by Steve Lague

Every now and then a new technology is introduced that is a game-changer for the industry.
For me, the new Evinrude G2 E-Tec outboard engine is going to force every competitor in the outboard engine market to sit up and take notice. Yes, it is more economical, more powerful and cleaner burning than its predecessor and while there may be many in the industry who are still marveling at the gains they have made in all of those areas you would be extremely disappointed if there had not been a noticeable improvement from one generation to the next. It is the subsidiary technology that Evinrude has built into this engine that is going to dramatically improve the lives of many boat owners.
Getting the engine trim right on an outboard is the single most important adjustment a skipper can make to improve the ride comfort, performance, fuel efficiency and safety of any boat, but particularly tinnies and catamarans. It is also something many skippers either don’t understand or choose to ignore. How many times have you been on a boat when the nose has dug in as you have come down a swell or the boat has suddenly turned right or left putting you side-on to the swell?
How many times have you felt like the boat was going to back-flip as you went over a swell or the nose bounced uncontrollably as you skipped along? All of these issues can be addressed by adjusting the trim of your engine.
Chivers White Pointer 23
Chivers White Pointer 33Now it is done for you. Evinrude has introduced a new auto-trim feature to its G2 engines it calls i-Trim that automatically trims the boat to its most optimum level in any conditions and at any speed. I had my first experience with the technology while testing a 7.1m plate aluminum Chivers White Pointer 710 that was fitted with a 225hp G2 Evinrude E-Tec last week. The day we were on the water there was a strong easterly breeze blowing that created a small, sharp chop across Cockburn Sound. They were the type of conditions that can make the ride uncomfortable and expose tinnies for their harsh ride.
Activating the auto trim function is easy, you simply pull the engine back to idle and put it into neutral, and it is activated. You do not need to touch the trim button again. To see how it works we ran with, side on to and into the swell and monitored how much the trim of the engine, which is shown on the trim gauge on the dash, was adjusted. It was quite surprising how much and often it changed. It seemed that with every steering input or swell that hit the boat the engine trim adjusted. If you were not watching the gauge you would not realise it was happening. You certainly cannot hear or see the engine moving.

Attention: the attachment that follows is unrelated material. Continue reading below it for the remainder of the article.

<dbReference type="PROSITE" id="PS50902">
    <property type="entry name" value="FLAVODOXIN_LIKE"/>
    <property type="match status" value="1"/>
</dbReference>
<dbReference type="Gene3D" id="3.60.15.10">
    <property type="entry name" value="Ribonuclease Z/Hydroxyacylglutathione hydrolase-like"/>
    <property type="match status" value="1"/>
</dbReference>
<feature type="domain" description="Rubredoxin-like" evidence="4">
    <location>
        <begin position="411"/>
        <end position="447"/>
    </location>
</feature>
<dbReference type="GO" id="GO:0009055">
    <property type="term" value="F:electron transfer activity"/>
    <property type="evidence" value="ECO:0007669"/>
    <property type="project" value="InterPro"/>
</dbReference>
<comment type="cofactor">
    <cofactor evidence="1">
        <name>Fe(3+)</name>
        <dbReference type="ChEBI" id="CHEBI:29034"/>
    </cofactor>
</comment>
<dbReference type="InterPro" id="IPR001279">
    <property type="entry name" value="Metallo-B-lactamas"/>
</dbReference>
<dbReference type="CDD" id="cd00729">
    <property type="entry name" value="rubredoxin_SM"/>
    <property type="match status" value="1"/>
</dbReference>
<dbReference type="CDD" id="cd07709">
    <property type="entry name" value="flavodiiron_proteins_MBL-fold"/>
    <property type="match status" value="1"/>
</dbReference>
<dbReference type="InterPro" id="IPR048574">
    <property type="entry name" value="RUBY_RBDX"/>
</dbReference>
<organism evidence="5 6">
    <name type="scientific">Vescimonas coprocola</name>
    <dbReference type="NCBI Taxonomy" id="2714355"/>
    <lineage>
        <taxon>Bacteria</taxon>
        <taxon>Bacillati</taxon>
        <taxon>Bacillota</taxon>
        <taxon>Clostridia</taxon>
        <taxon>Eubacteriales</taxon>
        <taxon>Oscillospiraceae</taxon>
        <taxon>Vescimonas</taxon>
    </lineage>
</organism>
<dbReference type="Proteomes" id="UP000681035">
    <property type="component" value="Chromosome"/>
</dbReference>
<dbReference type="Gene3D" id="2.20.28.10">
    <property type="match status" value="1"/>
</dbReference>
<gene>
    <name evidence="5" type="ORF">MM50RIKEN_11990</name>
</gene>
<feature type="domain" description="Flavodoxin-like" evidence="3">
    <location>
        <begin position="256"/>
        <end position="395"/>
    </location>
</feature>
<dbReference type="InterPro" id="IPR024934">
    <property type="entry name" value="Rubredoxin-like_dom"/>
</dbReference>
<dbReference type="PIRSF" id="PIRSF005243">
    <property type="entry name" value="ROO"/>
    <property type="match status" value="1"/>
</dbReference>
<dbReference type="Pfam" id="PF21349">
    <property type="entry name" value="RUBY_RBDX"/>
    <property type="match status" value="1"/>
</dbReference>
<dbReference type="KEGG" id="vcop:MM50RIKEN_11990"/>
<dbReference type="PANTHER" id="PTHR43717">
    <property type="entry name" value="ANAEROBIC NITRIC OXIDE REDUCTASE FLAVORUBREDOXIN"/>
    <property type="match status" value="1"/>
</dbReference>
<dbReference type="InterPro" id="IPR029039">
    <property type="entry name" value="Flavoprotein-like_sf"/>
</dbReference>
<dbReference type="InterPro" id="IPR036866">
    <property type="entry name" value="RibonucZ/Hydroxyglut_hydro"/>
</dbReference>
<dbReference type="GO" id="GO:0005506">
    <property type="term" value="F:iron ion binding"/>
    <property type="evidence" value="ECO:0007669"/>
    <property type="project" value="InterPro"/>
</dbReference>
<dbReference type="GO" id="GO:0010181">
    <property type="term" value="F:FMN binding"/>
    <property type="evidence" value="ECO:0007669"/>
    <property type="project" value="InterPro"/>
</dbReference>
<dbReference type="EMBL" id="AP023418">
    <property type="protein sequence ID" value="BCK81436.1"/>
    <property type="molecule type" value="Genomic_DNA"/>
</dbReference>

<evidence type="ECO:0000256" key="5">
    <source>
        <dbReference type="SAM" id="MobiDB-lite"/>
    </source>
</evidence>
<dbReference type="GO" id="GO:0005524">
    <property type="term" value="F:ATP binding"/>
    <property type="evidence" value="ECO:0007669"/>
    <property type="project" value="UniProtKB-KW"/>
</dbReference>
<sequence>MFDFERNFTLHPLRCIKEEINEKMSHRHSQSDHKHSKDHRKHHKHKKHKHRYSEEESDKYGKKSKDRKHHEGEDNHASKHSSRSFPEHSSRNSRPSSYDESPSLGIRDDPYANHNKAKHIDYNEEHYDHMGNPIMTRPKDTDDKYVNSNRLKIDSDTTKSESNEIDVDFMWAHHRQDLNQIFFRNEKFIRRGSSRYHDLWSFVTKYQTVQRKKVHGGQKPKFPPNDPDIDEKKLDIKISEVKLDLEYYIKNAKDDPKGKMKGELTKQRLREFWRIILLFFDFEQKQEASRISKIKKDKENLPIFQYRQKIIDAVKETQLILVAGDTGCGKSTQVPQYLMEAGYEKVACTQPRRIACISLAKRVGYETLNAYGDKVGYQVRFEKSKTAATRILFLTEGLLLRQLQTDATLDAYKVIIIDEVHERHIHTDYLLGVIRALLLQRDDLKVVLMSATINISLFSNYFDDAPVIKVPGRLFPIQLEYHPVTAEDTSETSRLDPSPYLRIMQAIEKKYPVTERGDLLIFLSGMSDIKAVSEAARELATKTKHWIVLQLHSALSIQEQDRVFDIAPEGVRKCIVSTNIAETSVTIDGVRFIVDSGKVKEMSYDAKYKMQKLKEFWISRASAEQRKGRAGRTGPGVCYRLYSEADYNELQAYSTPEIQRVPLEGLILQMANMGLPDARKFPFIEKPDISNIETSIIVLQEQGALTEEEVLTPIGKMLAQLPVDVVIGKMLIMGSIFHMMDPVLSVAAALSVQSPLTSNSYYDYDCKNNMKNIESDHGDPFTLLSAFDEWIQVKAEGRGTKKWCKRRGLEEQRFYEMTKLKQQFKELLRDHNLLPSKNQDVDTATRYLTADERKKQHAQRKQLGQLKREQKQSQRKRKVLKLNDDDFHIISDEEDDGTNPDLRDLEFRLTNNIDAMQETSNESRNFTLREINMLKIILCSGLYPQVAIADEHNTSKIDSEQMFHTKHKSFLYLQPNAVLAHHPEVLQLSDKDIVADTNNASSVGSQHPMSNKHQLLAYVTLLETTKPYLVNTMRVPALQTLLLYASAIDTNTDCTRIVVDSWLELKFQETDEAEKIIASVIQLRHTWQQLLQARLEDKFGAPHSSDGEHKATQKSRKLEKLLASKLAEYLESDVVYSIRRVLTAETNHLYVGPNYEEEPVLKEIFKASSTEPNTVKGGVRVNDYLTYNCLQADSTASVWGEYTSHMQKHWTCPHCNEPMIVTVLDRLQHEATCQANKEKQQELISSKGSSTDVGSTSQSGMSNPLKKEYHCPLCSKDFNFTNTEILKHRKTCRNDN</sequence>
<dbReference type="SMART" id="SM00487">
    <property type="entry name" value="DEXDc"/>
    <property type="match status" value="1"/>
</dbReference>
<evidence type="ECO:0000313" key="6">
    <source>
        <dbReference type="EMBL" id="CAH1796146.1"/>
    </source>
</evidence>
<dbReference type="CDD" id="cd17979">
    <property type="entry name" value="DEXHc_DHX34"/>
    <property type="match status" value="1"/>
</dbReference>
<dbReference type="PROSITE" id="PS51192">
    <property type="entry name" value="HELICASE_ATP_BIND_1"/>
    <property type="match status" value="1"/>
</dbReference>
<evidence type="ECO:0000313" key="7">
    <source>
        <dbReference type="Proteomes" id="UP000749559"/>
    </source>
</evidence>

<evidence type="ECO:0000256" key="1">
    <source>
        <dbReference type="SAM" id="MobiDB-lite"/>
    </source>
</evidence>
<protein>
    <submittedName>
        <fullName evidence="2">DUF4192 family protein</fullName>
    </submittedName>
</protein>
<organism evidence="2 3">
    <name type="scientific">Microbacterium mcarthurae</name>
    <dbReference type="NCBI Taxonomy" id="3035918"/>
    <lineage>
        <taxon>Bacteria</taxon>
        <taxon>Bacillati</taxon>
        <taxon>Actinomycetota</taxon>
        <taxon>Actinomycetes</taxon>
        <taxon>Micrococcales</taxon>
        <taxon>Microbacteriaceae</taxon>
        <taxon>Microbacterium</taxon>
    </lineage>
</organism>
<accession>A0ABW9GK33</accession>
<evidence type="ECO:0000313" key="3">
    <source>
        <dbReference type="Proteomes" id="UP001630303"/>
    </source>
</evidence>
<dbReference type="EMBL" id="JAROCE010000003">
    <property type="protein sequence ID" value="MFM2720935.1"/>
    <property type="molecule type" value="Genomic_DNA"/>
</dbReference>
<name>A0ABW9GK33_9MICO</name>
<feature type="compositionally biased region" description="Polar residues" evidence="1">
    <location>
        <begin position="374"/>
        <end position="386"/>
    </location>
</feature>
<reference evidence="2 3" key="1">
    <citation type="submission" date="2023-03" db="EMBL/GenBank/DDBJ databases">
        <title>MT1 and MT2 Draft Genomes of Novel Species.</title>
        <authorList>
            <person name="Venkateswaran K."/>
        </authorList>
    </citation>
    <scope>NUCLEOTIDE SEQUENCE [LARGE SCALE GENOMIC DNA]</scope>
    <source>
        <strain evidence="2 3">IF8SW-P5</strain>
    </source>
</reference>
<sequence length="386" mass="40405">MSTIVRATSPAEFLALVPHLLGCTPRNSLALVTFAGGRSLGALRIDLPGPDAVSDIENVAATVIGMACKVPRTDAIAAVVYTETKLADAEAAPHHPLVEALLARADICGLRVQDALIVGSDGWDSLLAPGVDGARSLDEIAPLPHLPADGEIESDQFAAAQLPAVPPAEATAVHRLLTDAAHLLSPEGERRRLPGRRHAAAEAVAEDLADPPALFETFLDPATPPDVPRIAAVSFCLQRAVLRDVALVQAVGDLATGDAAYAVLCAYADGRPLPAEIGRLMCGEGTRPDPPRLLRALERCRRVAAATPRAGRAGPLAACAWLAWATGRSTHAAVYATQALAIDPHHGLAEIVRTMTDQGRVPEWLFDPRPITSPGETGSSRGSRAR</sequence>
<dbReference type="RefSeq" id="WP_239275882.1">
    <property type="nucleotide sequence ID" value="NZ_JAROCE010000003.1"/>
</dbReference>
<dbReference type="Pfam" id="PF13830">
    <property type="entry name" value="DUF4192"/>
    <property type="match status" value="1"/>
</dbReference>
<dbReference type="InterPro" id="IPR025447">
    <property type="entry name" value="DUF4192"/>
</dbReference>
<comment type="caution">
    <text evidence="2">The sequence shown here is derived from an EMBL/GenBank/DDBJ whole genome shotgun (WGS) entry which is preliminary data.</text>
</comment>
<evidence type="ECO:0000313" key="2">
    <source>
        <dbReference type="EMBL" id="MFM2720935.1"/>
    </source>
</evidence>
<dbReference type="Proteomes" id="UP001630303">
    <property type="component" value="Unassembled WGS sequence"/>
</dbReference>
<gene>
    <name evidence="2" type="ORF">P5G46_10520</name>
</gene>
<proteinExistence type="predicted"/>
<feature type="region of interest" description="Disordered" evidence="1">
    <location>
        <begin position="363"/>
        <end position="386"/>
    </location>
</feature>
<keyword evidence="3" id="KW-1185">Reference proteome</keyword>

After running with the swell at just over 40 km/h for a period of time, which had the engine trimmed up quite a bit, I put the White Pointer into a hard turn and locked it there so we kept doing circles. It is a maneuver that would normally cause the engine to cavitate but not with the G2, it simply pushed the engine fully down to ensure the propeller remained fully submerged in the water and powering the boat through the turn. As soon as we turned out and started picking up speed it was trimming up lifting the nose again to have us up an on the plane in a few seconds. Repeating the run with the trim in manual mode only highlighted how much, and often, the skipper would need to be adjusting the trim to get the boat riding the same.
This is one of those features many may knock as unnecessary at first and one they will never want to live without once they have experienced it.